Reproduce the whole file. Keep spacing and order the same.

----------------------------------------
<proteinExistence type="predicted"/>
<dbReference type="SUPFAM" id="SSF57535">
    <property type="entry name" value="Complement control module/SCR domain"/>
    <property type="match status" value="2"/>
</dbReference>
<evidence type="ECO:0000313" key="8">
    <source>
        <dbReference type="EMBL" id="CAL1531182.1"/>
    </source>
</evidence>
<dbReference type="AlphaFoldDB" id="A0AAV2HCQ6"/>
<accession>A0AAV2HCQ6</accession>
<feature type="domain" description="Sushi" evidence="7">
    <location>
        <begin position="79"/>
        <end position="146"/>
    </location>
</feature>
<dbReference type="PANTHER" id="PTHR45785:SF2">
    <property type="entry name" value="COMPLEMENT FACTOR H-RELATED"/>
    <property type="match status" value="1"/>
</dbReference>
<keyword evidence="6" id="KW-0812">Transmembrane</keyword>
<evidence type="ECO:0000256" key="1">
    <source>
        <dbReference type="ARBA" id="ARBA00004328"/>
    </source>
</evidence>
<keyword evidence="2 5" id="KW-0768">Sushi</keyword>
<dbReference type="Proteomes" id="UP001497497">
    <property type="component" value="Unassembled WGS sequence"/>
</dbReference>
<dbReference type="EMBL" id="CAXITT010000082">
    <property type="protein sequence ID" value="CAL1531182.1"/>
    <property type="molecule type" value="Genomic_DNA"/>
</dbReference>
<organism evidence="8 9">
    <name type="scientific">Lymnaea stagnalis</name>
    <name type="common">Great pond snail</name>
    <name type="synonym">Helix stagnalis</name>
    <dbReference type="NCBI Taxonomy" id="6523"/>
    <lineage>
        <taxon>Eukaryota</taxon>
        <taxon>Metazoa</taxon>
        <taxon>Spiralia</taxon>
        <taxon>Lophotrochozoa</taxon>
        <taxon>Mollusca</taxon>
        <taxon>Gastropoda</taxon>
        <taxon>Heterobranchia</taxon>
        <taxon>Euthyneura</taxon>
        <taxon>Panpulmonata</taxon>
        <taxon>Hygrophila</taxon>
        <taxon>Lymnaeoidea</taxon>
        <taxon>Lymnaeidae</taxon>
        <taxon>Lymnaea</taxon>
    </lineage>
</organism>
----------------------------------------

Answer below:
<proteinExistence type="predicted"/>
<dbReference type="SUPFAM" id="SSF57535">
    <property type="entry name" value="Complement control module/SCR domain"/>
    <property type="match status" value="2"/>
</dbReference>
<evidence type="ECO:0000313" key="8">
    <source>
        <dbReference type="EMBL" id="CAL1531182.1"/>
    </source>
</evidence>
<dbReference type="AlphaFoldDB" id="A0AAV2HCQ6"/>
<accession>A0AAV2HCQ6</accession>
<feature type="domain" description="Sushi" evidence="7">
    <location>
        <begin position="79"/>
        <end position="146"/>
    </location>
</feature>
<dbReference type="PANTHER" id="PTHR45785:SF2">
    <property type="entry name" value="COMPLEMENT FACTOR H-RELATED"/>
    <property type="match status" value="1"/>
</dbReference>
<keyword evidence="6" id="KW-0812">Transmembrane</keyword>
<evidence type="ECO:0000256" key="1">
    <source>
        <dbReference type="ARBA" id="ARBA00004328"/>
    </source>
</evidence>
<keyword evidence="2 5" id="KW-0768">Sushi</keyword>
<dbReference type="Proteomes" id="UP001497497">
    <property type="component" value="Unassembled WGS sequence"/>
</dbReference>
<dbReference type="EMBL" id="CAXITT010000082">
    <property type="protein sequence ID" value="CAL1531182.1"/>
    <property type="molecule type" value="Genomic_DNA"/>
</dbReference>
<organism evidence="8 9">
    <name type="scientific">Lymnaea stagnalis</name>
    <name type="common">Great pond snail</name>
    <name type="synonym">Helix stagnalis</name>
    <dbReference type="NCBI Taxonomy" id="6523"/>
    <lineage>
        <taxon>Eukaryota</taxon>
        <taxon>Metazoa</taxon>
        <taxon>Spiralia</taxon>
        <taxon>Lophotrochozoa</taxon>
        <taxon>Mollusca</taxon>
        <taxon>Gastropoda</taxon>
        <taxon>Heterobranchia</taxon>
        <taxon>Euthyneura</taxon>
        <taxon>Panpulmonata</taxon>
        <taxon>Hygrophila</taxon>
        <taxon>Lymnaeoidea</taxon>
        <taxon>Lymnaeidae</taxon>
        <taxon>Lymnaea</taxon>
    </lineage>
</organism>